Groundwater with high nitrate levels might flow to nearby areas, he said. Nitrate levels also could vary depending on the groundwater’s depth. He said the risk tool essentially determines the nitrate level at the top of the groundwater, but not necessarily the well water.
“Even when it’s a low risk, we really encourage people to test their wells,” Wietersen said.
To reduce nitrates, treatment techniques for homeowners include reverse osmosis, ion exchange and distillation, Wietersen said.
Rock County launched the online tool Monday afternoon. Zupan said the department now will promote it by doing social media outreach, tracking website usage and ideally increasing water tests.
A grant from the National Environmental Health Association helped pave the way for the tool, allowing the county to use state Department of Health Services’ data expertise to build it.
Rock County was the only recipient of the $2,500 grant in the country.
In his presentation, Zupan said students from UW-Whitewater’s geography department helped determine the four main ingredients that contribute to high nitrate levels in the county. The students then combined the data into a map, which eventually blossomed into the interactive tool.
“We want it to be a communication tool. The main message is we want people to be testing their well water,” Zupan said. “If we can increase that, then we can get down the road of what people need to do to mitigate some of the risks.”
Mary Ann Bickle
Joan Inez Lord
Martelle Kathryn Onsrud
Michael E. Stefanik
A charity motorcycle ride that has rumbled through Rock County for almost a quarter-century, and raised more than $2 million to fight muscular dystrophy, has been canceled this year.
Boardtracker Harley Owners Group, a motorcycle club most closely associated with the Muscular Dystrophy Association Tub Run, confirmed this week that the Tub Run won’t go on.
The Tub Run’s 25th anniversary ride had been slated June 1. Organizers are redirecting riders with paid pledges to another MDA ride later this summer in Madison.
The announcement comes in the wake of Boardtracker Harley-Davidson effectively shutting its doors in Janesville amid a legal fight with Harley-Davidson over allegations the dealership has not repaid loans to the company.
The Janesville dealership’s owners are trying to sell it and another dealership in New Berlin, according to court documents.
Boardtracker closed abruptly April 15. A dealership owner this week filed a document in federal court that laid out plans for the business’s future, but the filing is heavily redacted under a protective order, and no details are visible to the public.
Boardtracker has not publicly stated when or whether the dealership might reopen. Callers to the dealership get a busy signal, according to recently filed court papers.
Boardtracker had hosted the Tub Run at its north-side facility, which served as the starting point of a ride that sometimes drew at least 1,000 participants. Under a former owner, the dealership served as the base of operations for more than 20 years.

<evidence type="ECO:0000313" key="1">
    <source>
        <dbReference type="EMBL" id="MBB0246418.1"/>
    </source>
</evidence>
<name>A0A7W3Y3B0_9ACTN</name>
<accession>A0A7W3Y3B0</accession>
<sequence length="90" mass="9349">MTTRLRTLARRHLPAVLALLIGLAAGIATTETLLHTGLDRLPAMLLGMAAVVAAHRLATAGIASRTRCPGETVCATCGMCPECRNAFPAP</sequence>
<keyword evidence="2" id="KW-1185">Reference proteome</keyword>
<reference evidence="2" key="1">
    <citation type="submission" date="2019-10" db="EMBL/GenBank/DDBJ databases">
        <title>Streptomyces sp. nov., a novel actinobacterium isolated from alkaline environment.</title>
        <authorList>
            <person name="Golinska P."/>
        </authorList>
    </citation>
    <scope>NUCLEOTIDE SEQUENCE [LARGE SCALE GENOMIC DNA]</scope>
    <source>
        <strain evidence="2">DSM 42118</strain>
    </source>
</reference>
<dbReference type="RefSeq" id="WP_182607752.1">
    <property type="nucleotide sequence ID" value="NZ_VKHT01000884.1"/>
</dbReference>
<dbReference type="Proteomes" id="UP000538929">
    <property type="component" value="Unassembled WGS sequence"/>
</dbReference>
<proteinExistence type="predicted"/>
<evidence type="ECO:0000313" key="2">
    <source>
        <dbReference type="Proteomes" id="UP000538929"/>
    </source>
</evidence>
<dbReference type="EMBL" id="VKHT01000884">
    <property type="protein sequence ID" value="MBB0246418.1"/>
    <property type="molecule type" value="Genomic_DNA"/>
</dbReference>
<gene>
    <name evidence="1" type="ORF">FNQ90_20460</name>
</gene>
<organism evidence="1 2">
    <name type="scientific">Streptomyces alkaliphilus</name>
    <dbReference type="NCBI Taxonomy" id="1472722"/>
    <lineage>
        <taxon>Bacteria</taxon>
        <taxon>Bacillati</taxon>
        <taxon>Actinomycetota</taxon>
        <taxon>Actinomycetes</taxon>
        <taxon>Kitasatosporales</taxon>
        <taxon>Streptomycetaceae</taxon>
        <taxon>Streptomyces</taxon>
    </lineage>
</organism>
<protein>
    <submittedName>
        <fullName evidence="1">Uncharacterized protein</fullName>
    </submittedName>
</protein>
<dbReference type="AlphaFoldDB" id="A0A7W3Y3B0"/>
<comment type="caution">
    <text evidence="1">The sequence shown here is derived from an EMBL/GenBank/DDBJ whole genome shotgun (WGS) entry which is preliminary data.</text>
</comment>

A regional event coordinator for the Muscular Dystrophy Association confirmed the ride’s cancellation, which was partly due to uncertainty over Boardtracker’s future.
Scarlett Marchman, vice president of partnerships for MDA’s Chicago region, said the agency “had no choice” but to scrub the Tub Run. The decision was made last month after the MDA met with Boardtracker and the local Harley Owners Group.
“There was a lot of unknowns and some risk. We didn’t want to cancel it, I assure you,” Marchman said.
“I don’t think that it (Boardtracker’s closure) is 100 percent the reason,” she said. “But it certainly had a part in it. It’d be crazy to think it didn’t have a part in it. Also, the timing was very close to the event being held. The timing is very difficult.”
The Tub Run’s cancellation is significant, Marchman said, because it was one of the longest-running charity rides the MDA partnered with in Wisconsin.
Local organizers say it sometimes brought in $200,000 a year.
“To be honest with you, we need that support. We rely on that support for summer camp and for our clinics in the area,” Marchman said.
Marchman said the MDA will send letters to riders already signed up for the Tub Run and others who have participated in past years, asking them to consider participating in the Freedom Ride, an MDA charity ride July 20 at Harley-Davidson of Madison.
The Freedom Ride is now in its 34th year.
As of April 4, the Boardtracker Harley Owners Group had continued to post on social media sites that details on the ride were coming soon. Word of the Tub Run’s cancellation has slowly spread on social media over the last few weeks, but the group didn’t publicly say the event was off until this week.
An officer with the club who wanted to remain anonymous—“so I’m not stepping on anyone’s toes”—said the club has gone dormant since the dealership shut down.
The group can’t operate or hold meetings without being sponsored by a licensed dealership, and the Boardtracker dealership is no longer the sponsor, the officer said.
The officer said the club has known about the cancellation for nearly a month. The decision was made several days before Boardtracker closed, the officer said.
Now, the local Harley Owners Group is joining the MDA’s effort to redirect Tub Run riders to the July 20 Freedom Ride in Madison.